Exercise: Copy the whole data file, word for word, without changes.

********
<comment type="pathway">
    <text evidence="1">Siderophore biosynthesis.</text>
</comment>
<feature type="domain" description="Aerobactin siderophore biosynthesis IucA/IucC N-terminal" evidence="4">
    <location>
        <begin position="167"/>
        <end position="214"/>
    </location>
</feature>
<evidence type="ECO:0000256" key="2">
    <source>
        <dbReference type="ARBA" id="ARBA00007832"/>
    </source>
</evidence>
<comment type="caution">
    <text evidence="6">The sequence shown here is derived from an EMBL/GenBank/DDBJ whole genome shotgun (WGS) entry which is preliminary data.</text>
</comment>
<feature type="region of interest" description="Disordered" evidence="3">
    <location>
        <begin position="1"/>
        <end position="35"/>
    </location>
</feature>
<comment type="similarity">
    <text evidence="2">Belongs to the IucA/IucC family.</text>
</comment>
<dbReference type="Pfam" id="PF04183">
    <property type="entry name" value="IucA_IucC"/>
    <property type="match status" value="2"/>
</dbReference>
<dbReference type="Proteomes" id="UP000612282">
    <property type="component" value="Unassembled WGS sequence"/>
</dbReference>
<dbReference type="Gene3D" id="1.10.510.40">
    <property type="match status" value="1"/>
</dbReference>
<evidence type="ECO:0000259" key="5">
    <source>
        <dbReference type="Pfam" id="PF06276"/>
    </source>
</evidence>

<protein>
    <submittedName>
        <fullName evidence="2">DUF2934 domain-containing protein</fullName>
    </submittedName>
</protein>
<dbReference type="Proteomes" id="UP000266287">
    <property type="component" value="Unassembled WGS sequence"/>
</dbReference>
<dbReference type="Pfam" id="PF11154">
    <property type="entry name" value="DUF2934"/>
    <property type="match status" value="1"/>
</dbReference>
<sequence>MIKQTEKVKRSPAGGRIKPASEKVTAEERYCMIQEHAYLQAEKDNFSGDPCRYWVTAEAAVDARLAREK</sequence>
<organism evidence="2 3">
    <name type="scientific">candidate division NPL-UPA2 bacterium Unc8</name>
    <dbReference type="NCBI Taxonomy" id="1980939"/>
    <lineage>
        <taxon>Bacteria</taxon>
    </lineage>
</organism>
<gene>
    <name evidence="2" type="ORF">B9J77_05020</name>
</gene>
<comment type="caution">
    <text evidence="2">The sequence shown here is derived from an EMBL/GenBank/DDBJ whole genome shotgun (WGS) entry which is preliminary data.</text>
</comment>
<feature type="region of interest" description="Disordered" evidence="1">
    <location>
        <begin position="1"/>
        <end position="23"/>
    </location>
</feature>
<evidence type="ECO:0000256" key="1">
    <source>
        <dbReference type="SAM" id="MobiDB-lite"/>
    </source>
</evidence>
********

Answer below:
<comment type="pathway">
    <text evidence="1">Siderophore biosynthesis.</text>
</comment>
<feature type="domain" description="Aerobactin siderophore biosynthesis IucA/IucC N-terminal" evidence="4">
    <location>
        <begin position="167"/>
        <end position="214"/>
    </location>
</feature>
<evidence type="ECO:0000256" key="2">
    <source>
        <dbReference type="ARBA" id="ARBA00007832"/>
    </source>
</evidence>
<comment type="caution">
    <text evidence="6">The sequence shown here is derived from an EMBL/GenBank/DDBJ whole genome shotgun (WGS) entry which is preliminary data.</text>
</comment>
<feature type="region of interest" description="Disordered" evidence="3">
    <location>
        <begin position="1"/>
        <end position="35"/>
    </location>
</feature>
<comment type="similarity">
    <text evidence="2">Belongs to the IucA/IucC family.</text>
</comment>
<dbReference type="Pfam" id="PF04183">
    <property type="entry name" value="IucA_IucC"/>
    <property type="match status" value="2"/>
</dbReference>
<dbReference type="Proteomes" id="UP000612282">
    <property type="component" value="Unassembled WGS sequence"/>
</dbReference>
<dbReference type="Gene3D" id="1.10.510.40">
    <property type="match status" value="1"/>
</dbReference>
<evidence type="ECO:0000259" key="5">
    <source>
        <dbReference type="Pfam" id="PF06276"/>
    </source>
</evidence>

<protein>
    <submittedName>
        <fullName evidence="2">DUF2934 domain-containing protein</fullName>
    </submittedName>
</protein>
<dbReference type="Proteomes" id="UP000266287">
    <property type="component" value="Unassembled WGS sequence"/>
</dbReference>
<dbReference type="Pfam" id="PF11154">
    <property type="entry name" value="DUF2934"/>
    <property type="match status" value="1"/>
</dbReference>
<sequence>MIKQTEKVKRSPAGGRIKPASEKVTAEERYCMIQEHAYLQAEKDNFSGDPCRYWVTAEAAVDARLAREK</sequence>
<organism evidence="2 3">
    <name type="scientific">candidate division NPL-UPA2 bacterium Unc8</name>
    <dbReference type="NCBI Taxonomy" id="1980939"/>
    <lineage>
        <taxon>Bacteria</taxon>
    </lineage>
</organism>
<gene>
    <name evidence="2" type="ORF">B9J77_05020</name>
</gene>
<comment type="caution">
    <text evidence="2">The sequence shown here is derived from an EMBL/GenBank/DDBJ whole genome shotgun (WGS) entry which is preliminary data.</text>
</comment>
<feature type="region of interest" description="Disordered" evidence="1">
    <location>
        <begin position="1"/>
        <end position="23"/>
    </location>
</feature>
<evidence type="ECO:0000256" key="1">
    <source>
        <dbReference type="SAM" id="MobiDB-lite"/>
    </source>
</evidence>